Prime Minister Kyriakos Mitsotakis (right) talks to Foreign Minister Nikos Dendias during a debate in the Parliament in Athens on August 26.
The other day, Professor Giannis Voulgaris wrote the following in regard to Greek-Turkish relations: “There is a false but enduring mantra in Greek public discourse which says: We pity ourselves because we do not have long-term national strategy in alleged contrast to Turkey […] looking back, we see Turkey periodically changing its national strategy due to its ambivalent identity. Being a key member of NATO during the Cold War, later aspiring to become a member of the EU in the 80s and 90s, and now an aggressive peripheral power with mixed geopolitical and religious motives. In contrast, Greece has remained steady in its policy, aiming at its inclusion into ever closer Europe.” (Ta Nea 22.08.2020)
Something similar was said by Foreign Affairs Minister Nikos Dendias: “I am saddened when a politician of a neighboring country is presented as a genius, who has strategic planning deep into the future […] it is totally unfair. Greek foreign policy, with its mistakes, its misses, and its limitations, has resulted in great triumphs! Rightly included in those triumphs is our entry into the common system, the Economic and Monetary Union (EMU), and also the accession of Cyprus to the EU. A massive triumph. This series of wise policy objectives include the key agreements which we are discussing today…” (Parliament 26.8.2020)
Truly, the Greek political class kept the wheel steadily pointing West, even after the change of government of 1967, which was the most anti-Western period in our history. Andreas Papandreou lingered on the “European Economic Community (EEC) of monopolies,” and he decided that the bases that he would supposedly kick out of the country would be kept here, with all the political parties – with the exception of the Greek Communist Party (KKE) – voting in favor of the Maastricht Treaty. In addition, during the most anti-European period, the leftist Prime Minister Alexis Tsipras performed his famous “kolotoumba,” eventually refusing to pull the country away from Europe, as (most) members of his party had wished.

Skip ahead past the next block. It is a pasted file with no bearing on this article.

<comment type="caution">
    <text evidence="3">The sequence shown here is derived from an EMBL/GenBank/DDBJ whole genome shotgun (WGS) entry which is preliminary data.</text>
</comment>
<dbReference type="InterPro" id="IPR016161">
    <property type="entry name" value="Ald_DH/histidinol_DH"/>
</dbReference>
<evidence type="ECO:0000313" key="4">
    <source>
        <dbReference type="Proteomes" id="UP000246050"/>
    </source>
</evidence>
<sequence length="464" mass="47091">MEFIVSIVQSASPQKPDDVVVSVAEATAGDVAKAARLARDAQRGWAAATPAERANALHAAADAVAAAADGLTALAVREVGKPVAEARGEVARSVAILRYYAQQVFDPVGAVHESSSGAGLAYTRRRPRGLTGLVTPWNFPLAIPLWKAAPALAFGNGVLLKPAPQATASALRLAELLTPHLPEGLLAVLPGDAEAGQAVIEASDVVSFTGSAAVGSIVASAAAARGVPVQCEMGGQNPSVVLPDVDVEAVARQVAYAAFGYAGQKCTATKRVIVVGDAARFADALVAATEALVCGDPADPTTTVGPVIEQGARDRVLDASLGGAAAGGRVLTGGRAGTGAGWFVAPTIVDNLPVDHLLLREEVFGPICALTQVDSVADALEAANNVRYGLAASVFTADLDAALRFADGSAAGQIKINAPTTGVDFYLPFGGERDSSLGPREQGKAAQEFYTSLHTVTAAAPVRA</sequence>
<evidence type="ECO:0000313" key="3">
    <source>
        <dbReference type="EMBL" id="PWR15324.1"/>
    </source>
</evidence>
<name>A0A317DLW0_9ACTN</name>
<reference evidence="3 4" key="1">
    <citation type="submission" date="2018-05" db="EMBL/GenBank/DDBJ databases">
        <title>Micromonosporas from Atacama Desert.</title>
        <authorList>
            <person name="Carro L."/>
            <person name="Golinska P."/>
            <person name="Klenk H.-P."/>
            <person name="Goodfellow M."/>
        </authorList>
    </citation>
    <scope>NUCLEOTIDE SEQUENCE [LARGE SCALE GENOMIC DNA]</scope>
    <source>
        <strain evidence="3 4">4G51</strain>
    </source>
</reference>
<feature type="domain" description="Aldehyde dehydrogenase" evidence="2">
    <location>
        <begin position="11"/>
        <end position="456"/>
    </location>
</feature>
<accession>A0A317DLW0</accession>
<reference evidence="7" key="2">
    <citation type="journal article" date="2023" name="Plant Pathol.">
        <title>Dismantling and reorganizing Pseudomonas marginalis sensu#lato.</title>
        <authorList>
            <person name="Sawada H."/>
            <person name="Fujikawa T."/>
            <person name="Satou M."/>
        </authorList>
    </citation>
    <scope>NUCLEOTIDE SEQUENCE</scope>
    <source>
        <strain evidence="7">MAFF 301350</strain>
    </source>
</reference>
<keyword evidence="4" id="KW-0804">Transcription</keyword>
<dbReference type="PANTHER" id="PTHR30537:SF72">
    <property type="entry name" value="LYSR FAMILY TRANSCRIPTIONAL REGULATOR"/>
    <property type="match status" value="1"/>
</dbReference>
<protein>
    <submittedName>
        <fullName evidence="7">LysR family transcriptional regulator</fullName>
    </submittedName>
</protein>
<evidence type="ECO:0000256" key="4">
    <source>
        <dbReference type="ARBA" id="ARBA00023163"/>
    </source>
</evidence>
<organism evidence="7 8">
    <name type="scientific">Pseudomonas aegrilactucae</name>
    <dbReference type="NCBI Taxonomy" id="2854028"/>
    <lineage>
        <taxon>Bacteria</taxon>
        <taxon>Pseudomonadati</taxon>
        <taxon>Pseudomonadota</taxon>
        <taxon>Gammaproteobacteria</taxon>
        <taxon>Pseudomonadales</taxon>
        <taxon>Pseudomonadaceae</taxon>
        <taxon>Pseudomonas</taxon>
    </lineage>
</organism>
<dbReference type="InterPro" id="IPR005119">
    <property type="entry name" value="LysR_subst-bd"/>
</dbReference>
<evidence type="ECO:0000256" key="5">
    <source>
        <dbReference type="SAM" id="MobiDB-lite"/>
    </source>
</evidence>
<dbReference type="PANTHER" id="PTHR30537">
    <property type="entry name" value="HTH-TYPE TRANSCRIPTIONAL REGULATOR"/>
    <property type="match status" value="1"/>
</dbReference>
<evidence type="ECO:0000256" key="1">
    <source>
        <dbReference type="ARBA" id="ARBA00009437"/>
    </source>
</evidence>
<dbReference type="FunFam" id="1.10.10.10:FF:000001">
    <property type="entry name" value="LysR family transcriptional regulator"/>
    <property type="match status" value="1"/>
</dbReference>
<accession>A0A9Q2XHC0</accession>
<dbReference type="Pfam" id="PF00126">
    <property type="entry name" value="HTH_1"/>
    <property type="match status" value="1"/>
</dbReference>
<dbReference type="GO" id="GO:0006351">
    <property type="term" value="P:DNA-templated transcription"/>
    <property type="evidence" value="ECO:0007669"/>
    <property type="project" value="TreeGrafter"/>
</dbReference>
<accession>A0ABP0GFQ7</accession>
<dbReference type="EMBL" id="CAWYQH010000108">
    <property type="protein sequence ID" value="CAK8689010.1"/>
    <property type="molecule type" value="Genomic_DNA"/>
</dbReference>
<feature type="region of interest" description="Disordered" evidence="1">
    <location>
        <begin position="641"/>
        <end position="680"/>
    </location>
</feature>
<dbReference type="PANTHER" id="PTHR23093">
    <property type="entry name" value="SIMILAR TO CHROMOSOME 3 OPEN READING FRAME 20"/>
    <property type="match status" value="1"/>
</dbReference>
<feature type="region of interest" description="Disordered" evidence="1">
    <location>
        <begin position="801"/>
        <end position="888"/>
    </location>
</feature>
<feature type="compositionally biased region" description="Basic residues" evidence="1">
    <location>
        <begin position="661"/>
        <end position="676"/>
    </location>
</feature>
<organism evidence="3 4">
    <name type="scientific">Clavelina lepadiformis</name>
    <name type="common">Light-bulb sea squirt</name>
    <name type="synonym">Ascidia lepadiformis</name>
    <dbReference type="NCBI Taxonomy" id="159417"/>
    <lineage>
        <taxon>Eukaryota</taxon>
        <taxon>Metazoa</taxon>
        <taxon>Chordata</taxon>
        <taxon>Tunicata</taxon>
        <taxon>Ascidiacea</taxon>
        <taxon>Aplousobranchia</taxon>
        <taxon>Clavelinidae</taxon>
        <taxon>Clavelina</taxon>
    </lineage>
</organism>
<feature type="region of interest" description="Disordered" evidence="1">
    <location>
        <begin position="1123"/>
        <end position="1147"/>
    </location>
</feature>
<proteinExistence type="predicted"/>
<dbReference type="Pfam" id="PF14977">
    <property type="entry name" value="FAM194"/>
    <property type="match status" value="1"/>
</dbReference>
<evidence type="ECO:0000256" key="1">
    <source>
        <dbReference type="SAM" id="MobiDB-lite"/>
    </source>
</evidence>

It is unfair to repeat, on the altar of a miserable opposition, the statement “What did you expect? Greece does not have a strategy,” like it was throughout the previous decade with repeating “What did you expect? It was a failed negotiation.” There is, however, a stunning detail. Our strategic relationship with Israel began under George Papandreou, a Socialist, in 2010, then continued under conservative Prime Minister Antonis Samaras (2012-14), still remained under Tsipras (2015-19), and of course continues today. This means that this relationship endured through four governments of completely different political ideologies and objectives. This should point to the truth about our national strategy as a whole, despite the petty fights in our Parliament.